* Bearish bets rise as Espirito Santo scandal escalates
* Sign of more discerning tactics by investors
* Portugal Telecom most shorted stock on PSI 20 index
* Buying on dips in price may hurt short sellers
By Francesco Canepa
LONDON, July 16 (Reuters) - Short sellers are raising their bets that Portuguese stocks will fall as the escalating troubles of the Espirito Santo family send ripple effects through the country’s corporate world.
The moves are a sign investors are using more discerning tactics, after a two-year rally for the euro area’s periphery that has left stocks and bonds looking expensive.
Portugal’s largest telecom group, Portugal Telecom, has become the most shorted stock on the Lisbon benchmark PSI 20 index, according to data-provider Markit. The group plans legal action to recover more than $1 billion owed it by the Espirito Santo family’s holding company, Rioforte.
Short sellers borrow a stock they think is overvalued and sell it, betting they will be able to buy it back at a lower price before returning it to the lender. The Markit data cited the amount of shares out on loan at the end of Tuesday.
However, such bets may end up backfiring: Portuguese shares rebounded on Wednesday, underscoring some investors’ willingness to buy into periphery trades on price weakness. A rising or even steady price would leave short-sellers with burnt fingers.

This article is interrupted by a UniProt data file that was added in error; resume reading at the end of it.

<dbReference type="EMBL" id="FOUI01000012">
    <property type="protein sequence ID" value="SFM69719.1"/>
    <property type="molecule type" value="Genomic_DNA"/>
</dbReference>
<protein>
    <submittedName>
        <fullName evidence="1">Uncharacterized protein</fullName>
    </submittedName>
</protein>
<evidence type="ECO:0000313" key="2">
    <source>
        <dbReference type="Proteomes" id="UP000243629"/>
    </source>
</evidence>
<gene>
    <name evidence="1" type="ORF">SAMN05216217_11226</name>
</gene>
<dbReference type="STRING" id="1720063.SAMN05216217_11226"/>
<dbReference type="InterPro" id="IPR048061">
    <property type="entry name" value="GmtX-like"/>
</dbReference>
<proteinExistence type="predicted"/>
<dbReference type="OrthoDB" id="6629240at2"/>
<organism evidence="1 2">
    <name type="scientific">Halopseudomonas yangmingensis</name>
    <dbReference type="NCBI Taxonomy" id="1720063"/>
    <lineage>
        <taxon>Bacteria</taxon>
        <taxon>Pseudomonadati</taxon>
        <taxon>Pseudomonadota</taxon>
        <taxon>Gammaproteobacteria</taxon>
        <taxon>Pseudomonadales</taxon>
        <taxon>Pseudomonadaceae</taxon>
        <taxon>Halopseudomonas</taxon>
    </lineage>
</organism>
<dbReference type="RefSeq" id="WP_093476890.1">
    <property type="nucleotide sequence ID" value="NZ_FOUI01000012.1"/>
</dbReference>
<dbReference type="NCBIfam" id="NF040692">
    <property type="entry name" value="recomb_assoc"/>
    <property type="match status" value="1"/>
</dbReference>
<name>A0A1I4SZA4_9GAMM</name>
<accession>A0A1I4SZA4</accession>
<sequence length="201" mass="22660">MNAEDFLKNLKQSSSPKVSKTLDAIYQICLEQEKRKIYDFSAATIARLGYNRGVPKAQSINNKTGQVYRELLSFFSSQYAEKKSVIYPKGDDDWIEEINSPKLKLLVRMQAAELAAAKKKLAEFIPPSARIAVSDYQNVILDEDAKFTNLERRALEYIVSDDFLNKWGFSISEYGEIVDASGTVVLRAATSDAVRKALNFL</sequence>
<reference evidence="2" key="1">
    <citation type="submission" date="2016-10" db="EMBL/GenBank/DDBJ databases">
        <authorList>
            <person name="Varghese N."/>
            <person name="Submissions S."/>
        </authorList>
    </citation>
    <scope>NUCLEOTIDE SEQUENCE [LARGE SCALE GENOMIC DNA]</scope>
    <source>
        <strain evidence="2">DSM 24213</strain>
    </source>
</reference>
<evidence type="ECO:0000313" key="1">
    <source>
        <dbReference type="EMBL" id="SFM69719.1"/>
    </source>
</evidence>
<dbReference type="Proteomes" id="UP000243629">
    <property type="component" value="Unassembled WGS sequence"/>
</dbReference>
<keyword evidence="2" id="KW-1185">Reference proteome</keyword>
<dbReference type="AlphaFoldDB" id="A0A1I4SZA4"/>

Around 84 percent of the Portugal Telecom shares that are available to be borrowed - equivalent to 12 percent of the company’s total share capital - are out on loan, according to Markit, up 6.3 percentage points over the past week.
For the PSI 20 as a whole, around 13 percent of all shares available for lending are out on loan, up 2 percentage points from last week. That compares with around 3 percent of British blue chips and 4 percent of Italian stocks.
The PSI 20 was up 2.9 percent on Wednesday but has fallen 7 percent since the end of June. But some investors have been willing to buy into the euro area’s periphery when prices fall.
Other stocks that have seen increased activity by short sellers are Banco Espirito Santo, the bank at the heart of market jitters over the past week, which is linked to Espirito Santo family shareholders, and rival Banco Comercial Portugues, at 76 and 48 percent respectively. (Reporting By Francesco Canepa; Editing by Larry King)